Yet Kahn’s thinking was inevitably informed by the genre. Ghamari-Tabrizi, who refers to nuclear strategy as an “intuitive science,” sees hints of “the scientist-sleuth pulp hero” in On Thermonuclear War, which is just another name for the competent man, and Kahn himself openly acknowledged the speculative thread in his work: “What you are doing today fundamentally is organizing a Utopian society. You are sitting down and deciding on paper how a society at war works.” On at least one occasion, he invoked psychohistory directly. In the revised edition of the book Thinking About the Unthinkable, Kahn writes of one potential trigger for a nuclear war:

Here we turn from historical fact to science fiction. Isaac Asimov’s Foundation novels describe a galaxy where there is a planet of technicians who have developed a long-term plan for the survival of civilization. The plan is devised on the basis of a scientific calculation of history. But the plan is upset and the technicians are conquered by an interplanetary adventurer named the Mule. He appears from nowhere, a biological mutant with formidable personal abilities—an exception to the normal laws of history. By definition, such mutants rarely appear but they are not impossible. In a sense, we have already seen a “mule” in this century—Hitler—and another such “mutant” could conceivably come to power in the Soviet Union.

And it’s both frightening and revealing, I think, that Kahn—even as he was thinking about the unthinkable—doesn’t take the next obvious step, and observe that such a mutant could also emerge in the United States.

Asimov wouldn’t have been favorably inclined toward the notion of a “winnable” nuclear war, but Kahn did become friendly with a writer whose attitudes were more closely aligned with his own. In the second volume of Robert A. Heinlein: In Dialogue with His Century, William H. Patterson describes the first encounter between the two men:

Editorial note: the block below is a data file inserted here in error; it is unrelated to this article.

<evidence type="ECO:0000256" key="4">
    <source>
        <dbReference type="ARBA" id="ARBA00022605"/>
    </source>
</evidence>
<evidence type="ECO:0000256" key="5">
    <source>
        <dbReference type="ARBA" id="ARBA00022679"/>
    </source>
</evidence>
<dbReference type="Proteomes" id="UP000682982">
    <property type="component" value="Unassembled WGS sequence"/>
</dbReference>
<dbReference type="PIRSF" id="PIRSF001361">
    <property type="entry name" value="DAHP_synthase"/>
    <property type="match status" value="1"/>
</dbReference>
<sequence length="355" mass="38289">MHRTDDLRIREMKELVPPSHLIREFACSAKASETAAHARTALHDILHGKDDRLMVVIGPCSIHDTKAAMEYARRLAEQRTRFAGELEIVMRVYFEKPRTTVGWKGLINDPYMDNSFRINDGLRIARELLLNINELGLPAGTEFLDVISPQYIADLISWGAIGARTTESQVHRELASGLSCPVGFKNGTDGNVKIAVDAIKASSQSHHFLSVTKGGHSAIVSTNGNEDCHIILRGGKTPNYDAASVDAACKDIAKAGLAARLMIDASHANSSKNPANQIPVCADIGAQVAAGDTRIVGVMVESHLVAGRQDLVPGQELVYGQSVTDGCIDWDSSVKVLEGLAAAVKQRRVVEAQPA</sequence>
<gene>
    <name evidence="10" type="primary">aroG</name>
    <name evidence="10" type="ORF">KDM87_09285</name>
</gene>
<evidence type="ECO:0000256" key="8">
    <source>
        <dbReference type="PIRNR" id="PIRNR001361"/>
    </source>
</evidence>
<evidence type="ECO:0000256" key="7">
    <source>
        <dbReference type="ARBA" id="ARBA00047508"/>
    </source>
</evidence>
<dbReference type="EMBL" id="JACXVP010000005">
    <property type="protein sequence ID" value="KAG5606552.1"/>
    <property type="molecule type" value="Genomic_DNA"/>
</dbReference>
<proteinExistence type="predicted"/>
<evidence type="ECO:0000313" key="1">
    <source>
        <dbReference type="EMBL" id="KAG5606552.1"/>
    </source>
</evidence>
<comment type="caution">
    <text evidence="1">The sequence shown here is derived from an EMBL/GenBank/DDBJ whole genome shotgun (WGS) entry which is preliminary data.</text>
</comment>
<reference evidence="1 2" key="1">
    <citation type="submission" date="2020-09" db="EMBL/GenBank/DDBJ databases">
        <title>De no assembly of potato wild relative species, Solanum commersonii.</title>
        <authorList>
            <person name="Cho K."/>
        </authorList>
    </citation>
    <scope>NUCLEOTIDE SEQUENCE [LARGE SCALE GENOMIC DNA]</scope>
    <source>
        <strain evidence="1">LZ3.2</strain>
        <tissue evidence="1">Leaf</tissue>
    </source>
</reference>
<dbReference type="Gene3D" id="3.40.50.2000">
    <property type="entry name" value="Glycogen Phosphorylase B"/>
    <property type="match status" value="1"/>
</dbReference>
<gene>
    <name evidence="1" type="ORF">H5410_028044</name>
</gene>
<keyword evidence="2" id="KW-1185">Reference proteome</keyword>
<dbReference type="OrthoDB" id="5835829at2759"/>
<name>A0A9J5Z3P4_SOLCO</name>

By September 20, 1962, [the Heinleins] were in Las Vegas…[They] met Dr. Edward Teller, who had been so supportive of the Patrick Henry campaign, as well as one of Teller’s colleagues, Herman Kahn. Heinlein’s ears pricked up when he was introduced to this jolly, bearded fat man who looked, he said, more like a young priest than one of the sharpest minds in current political thinking…Kahn was a science fiction reader and most emphatically a Heinlein fan.

Three years later, Heinlein attended a seminar, “The Next Ten Years: Scenarios and Possibilities,” that Kahn held at the Hudson Institute in New York. Heinlein—who looked like Quixote to Kahn’s Sancho Panza—was flattered by the reception:

If I attend an ordinary cocktail party, perhaps two or three out of a large crowd will know who I am. If I go to a political meeting or a church or such, I may not be spotted at all…But at Hudson Institute, over two-thirds of the staff and over half of the students button-holed me. This causes me to have a high opinion of the group—its taste, IQ, patriotism, sex appeal, charm, etc. Writers are incurably conceited and pathologically unsure of themselves; they respond to stroking the way a cat does.

And it wasn’t just the “stroking” that Heinlein liked, of course. He admired Thinking About the Unthinkable and On Thermonuclear War, both of which would be interesting to read alongside Farnham’s Freehold, which was published just a few years later. Both Heinlein and Kahn thought about the future through stories, in a pursuit that carried a slightly disreputable air, as Kahn implied in his use of the word “scenario”:

As near as I can tell, the term scenario was first used in this sense in a group I worked with at the RAND Corporation. We deliberately choose the word to deglamorize the concept. In writing the scenarios for various situations, we kept saying “Remember, it’s only a scenario,” the kind of thing that is produced by Hollywood writers, both hacks and geniuses.

You could say much the same about science fiction. And perhaps it’s appropriate that Kahn’s most lasting cultural contribution came out of Hollywood. Along with Wernher von Braun, he was one of the two most likely models for the title character in Dr. Strangelove. Stanley Kubrick immersed himself in Kahn’s work—the two men met a number of times—and Kahn’s reaction to the film was that of a writer, not a scientist. As Ghamari-Tabrizi writes:

The Doomsday Machine was Kahn’s idea. “Since Stanley lifted lines from On Thermonuclear War without change but out of context,” Khan told reporters, he thought he was entitled to royalties from the film. He pestered him several times about it, but Kubrick held firm. “It doesn’t work that way!” he snapped, and that was that.